There are 1,200 business improvement districts in North America in business and commercial areas of all sizes, from tiny Hampton, Va. to Times Square in New York City, Houstoun said.

Pennsylvania cities — including Harrisburg, Lancaster, Manayunk, State College, West Chester, Reading, Philadelphia and Pittsburgh — have established business improvement districts.

Since the early 1970s, downtowns across the United States and Canada have been using business improvement districts as a mechanism for revitalization. Today, the districts make downtown areas “more fun, friendlier and safer,” Houstoun said.

Getting involved in one’s community is wonderful and all, but Walter is the sterling example of how not to do it. You see, every once in a great while you need to say something that makes sense or that has some basis in fact. Taking a contrary position to whatever comes along does not pass as intelligence, nor does it suggest that a single pearl of wisdom is forthcoming. If the administration of this city decided to purchase red police cars, Walter would be calling for a nice shade of blue. When storm sewers are replaced, he calls for more paving. And with some major paving projects scheduled for later this year, he’ll be forced to whine about fixing storm sewers again, or dream up some new gripe so as to keep with his shameless name recognition program.

Vote for me: I’m the guy who never gets anything right, but I do so in a loud and grotesque manner.

I guess that counts for something. But not in Wilkes-Barre. Not anymore.

From the e-mail inbox Seems to me, we have laws in place that should be enforced. Illegal immigrants? Send them back. Minimum wage? Where? If a decent wage was offered, americans would do the jobs. Now comes the kicker. Who is paying cash under the table? Rich White folks. Now who makes the laws and lobby in D.C.? Rich white folks. And what really frosts my gonads(I'm female) is most of the money goes back to wherever they came from so they can have their families join them. I'm a senior citizen (70)-with a hubby who is also 70 and is alzeimers'. Now, we would have to turn our measly little abode over to the nursing home in order for him to stay there. Would have to move in with one of my kids. We worked all our lives for that roof over our heads. Can barely afford his meds and mine. When migrants come into play, it's free eye glasses, teeth, medical and prescriptions. We are living(barely) on s.s. We can't afford another car when this old 93 ford dies and the Insurance, keeps going up and up. Now illegals don't have to own a car. They are transported to their jobs by a company owned bus. It takes them to the grocery store and they have free clinics which they are transported to in busses.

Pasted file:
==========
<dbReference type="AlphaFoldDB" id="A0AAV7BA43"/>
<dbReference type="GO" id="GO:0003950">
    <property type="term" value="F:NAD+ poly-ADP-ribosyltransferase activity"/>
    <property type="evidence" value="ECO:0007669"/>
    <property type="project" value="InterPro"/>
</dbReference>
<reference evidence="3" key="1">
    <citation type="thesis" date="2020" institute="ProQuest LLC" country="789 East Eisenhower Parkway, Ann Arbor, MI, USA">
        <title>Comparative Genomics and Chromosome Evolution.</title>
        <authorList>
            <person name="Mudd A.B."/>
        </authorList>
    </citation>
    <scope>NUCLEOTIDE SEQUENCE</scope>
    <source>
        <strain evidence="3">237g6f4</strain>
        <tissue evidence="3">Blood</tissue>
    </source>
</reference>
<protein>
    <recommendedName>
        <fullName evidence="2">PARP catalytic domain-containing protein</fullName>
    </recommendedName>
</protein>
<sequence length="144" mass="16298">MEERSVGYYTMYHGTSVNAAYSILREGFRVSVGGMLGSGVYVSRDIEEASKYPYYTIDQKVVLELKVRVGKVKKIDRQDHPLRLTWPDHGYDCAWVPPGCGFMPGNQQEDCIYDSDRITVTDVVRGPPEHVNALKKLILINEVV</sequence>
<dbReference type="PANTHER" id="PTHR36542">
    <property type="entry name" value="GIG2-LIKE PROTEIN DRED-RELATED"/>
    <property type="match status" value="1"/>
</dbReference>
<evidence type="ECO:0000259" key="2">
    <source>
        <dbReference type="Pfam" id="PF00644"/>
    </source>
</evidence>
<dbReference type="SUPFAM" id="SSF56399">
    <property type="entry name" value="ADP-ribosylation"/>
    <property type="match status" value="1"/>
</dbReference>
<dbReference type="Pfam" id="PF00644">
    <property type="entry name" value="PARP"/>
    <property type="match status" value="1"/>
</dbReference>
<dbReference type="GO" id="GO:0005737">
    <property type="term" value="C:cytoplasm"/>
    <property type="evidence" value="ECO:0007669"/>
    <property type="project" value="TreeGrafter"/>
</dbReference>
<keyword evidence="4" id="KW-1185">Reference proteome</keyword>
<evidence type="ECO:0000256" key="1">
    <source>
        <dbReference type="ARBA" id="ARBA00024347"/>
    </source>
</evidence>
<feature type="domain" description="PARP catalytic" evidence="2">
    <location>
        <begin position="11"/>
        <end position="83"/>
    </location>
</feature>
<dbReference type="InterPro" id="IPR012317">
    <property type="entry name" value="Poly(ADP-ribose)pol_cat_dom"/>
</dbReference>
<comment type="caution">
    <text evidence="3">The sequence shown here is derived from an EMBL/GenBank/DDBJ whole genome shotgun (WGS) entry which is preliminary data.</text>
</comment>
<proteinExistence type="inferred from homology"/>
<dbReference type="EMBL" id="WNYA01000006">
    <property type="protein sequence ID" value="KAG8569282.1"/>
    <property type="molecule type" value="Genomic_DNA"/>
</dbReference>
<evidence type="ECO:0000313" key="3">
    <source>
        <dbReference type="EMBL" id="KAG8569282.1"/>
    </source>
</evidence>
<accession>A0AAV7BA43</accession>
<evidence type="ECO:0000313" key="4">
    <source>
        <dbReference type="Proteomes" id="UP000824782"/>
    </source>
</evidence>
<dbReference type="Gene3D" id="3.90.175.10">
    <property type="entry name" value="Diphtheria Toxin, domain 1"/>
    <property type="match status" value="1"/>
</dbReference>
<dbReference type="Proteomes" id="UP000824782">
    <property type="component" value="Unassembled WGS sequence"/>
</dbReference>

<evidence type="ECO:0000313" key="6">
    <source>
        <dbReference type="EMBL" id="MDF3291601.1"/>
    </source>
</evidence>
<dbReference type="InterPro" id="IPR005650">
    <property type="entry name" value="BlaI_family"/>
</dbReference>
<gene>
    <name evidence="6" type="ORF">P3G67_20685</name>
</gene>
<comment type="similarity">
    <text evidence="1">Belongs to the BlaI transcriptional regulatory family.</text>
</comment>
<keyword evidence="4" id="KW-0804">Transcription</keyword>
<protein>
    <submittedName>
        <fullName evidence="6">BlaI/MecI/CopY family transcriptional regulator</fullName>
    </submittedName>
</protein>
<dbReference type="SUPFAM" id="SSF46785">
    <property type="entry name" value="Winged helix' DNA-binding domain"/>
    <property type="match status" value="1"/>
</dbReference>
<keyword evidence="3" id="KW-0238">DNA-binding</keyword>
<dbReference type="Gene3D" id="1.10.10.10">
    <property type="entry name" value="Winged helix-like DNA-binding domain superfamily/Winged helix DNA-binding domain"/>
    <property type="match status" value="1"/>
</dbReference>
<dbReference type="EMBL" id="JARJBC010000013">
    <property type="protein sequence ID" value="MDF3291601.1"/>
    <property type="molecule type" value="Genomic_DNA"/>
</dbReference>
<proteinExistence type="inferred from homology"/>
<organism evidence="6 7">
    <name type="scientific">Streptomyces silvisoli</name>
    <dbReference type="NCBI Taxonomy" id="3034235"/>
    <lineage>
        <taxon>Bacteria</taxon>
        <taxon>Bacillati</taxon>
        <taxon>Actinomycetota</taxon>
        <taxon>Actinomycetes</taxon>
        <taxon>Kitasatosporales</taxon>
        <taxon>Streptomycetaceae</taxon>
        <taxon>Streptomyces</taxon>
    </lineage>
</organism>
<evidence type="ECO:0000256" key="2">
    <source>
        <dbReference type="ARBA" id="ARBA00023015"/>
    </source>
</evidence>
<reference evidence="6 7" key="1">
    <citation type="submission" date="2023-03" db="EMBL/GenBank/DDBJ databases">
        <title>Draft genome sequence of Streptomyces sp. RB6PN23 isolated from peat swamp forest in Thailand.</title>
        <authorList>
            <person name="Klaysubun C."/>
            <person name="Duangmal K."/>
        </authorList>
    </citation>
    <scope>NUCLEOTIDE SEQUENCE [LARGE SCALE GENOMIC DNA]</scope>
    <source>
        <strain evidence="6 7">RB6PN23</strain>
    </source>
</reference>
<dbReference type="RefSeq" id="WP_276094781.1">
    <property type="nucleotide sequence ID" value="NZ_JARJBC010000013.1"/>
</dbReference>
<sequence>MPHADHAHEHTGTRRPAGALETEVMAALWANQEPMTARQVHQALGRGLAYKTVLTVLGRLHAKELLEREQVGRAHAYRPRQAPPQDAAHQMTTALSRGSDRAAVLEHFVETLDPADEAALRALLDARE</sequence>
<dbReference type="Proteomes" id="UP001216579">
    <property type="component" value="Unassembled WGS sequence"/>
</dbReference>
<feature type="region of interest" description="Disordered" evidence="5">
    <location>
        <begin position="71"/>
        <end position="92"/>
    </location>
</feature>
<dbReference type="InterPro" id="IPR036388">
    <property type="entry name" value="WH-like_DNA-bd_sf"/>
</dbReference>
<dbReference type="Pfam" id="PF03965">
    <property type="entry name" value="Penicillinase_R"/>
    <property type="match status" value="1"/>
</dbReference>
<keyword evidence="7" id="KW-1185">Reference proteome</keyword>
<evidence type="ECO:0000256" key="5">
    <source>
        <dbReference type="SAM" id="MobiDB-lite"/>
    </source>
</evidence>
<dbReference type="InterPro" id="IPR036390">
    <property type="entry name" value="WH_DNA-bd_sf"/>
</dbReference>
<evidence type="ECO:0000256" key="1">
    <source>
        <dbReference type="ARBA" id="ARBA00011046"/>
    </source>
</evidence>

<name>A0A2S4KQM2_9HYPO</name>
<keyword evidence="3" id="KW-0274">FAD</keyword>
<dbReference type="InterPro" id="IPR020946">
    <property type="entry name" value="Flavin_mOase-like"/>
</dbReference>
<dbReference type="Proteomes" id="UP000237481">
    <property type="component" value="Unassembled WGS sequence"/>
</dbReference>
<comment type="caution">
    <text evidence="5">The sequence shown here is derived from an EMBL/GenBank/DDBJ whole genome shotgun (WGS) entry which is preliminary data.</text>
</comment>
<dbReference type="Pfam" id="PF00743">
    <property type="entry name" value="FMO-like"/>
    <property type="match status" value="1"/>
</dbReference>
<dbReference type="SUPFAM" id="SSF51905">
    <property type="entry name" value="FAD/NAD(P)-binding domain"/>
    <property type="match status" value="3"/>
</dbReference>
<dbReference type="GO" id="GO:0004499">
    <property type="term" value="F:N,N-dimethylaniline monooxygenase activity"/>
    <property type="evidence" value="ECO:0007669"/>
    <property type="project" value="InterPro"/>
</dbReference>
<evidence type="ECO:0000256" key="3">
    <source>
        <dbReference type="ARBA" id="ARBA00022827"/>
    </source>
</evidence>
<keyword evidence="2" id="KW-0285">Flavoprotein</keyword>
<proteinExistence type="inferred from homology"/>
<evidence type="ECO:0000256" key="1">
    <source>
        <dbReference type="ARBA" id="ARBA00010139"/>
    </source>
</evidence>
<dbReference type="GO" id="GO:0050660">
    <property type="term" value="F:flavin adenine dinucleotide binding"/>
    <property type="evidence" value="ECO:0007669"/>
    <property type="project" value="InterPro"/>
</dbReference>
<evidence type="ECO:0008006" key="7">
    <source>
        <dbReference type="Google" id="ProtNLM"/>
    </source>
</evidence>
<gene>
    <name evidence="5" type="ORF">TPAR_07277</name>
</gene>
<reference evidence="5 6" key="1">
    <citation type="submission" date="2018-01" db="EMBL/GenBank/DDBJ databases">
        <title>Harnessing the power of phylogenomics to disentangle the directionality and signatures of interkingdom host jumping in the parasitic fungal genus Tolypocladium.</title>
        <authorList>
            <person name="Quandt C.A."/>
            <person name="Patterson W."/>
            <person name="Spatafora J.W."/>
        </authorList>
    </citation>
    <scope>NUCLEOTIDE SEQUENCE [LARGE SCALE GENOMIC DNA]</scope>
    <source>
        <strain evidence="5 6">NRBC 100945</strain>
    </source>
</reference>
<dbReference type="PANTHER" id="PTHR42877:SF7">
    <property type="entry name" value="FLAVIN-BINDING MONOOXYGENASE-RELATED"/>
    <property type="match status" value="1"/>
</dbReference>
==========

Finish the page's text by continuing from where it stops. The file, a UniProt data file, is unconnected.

Monday, there is going to be a big march here in Ft. Myers. (Ortiz Ave.) Busses of people coming. 20 to 30 thousand people they hope. Had to get a PERMIT, Have to follow certain criteria,(yeah, right) We have to hire extra emergency personnel, police; have to have watering holes for them(water buffaloes)There are no side walks and the highway will be shut down as it will be 4 miles of people, they predict. Some people are going to rent motels as they will be unable to get to their homes. The parade is supposed to last 4 hours. Calling for rain-Hope it does rain on their parade!!!I don't mind sharing with other cultures, but dammit, do it legal-Some restaurants and construction companies are complaining, they have to shut down. All their workers are Haitians, Guatamalans, and Hispanic. Go hire some more. Replace them-Oh well--lol-Shirley

Sorry to say, but it might be time to leave North Cuba, er, Florida, and head for some much friendlier confines. Try Montana, Utah or perhaps Alaska. You’ll still have your income confiscated for the purposes of subsidizing alien invaders, but you won’t have to watch them strut all of their illegality all of the time.

“Rich white folks?” I hear you. How much money do some of these people need? You know things are going horribly awry when the white folks get to hating the rich white folks, too. As far as I’m concerned, anybody who pays under the table or who hires illegal aliens should be put out of business by the Fedrule Govmint. Unfortunately, that Fedrule Govmint of ours is no longer for the people, or of the people.

They’re rich white folks.

No habla

Let‘s do a two-year review, shall we?

Mayor Tom Leighton has been the top dog for sixteen months now. And during his laborious sixteen months at the helm we’ve been pointing to the future whereas progress was concerned. Some day soon, all of this good stuff is going to happen, right? Well, the future has arrived.

It may not look like it, but we’re two short months away from enjoying an all-digital movie experience mere minutes from our homes. The new street lights will be going up in early to mid-May, and the new streetscaping we were promised in the downtown will get underway. New sewer lines will be installed in advance of the theater’s opening, but the construction of which will go on overnight so as to not impede the progress of the theater project.

That behemoth which is the PNC Bank building on Market Street has a new owner which is looking at investing upwards of $12 million in the building. For the first time, that huge building will include residential space. Without an indigenous population, no downtown can thrive for very long. Don’t underestimate this acquisition.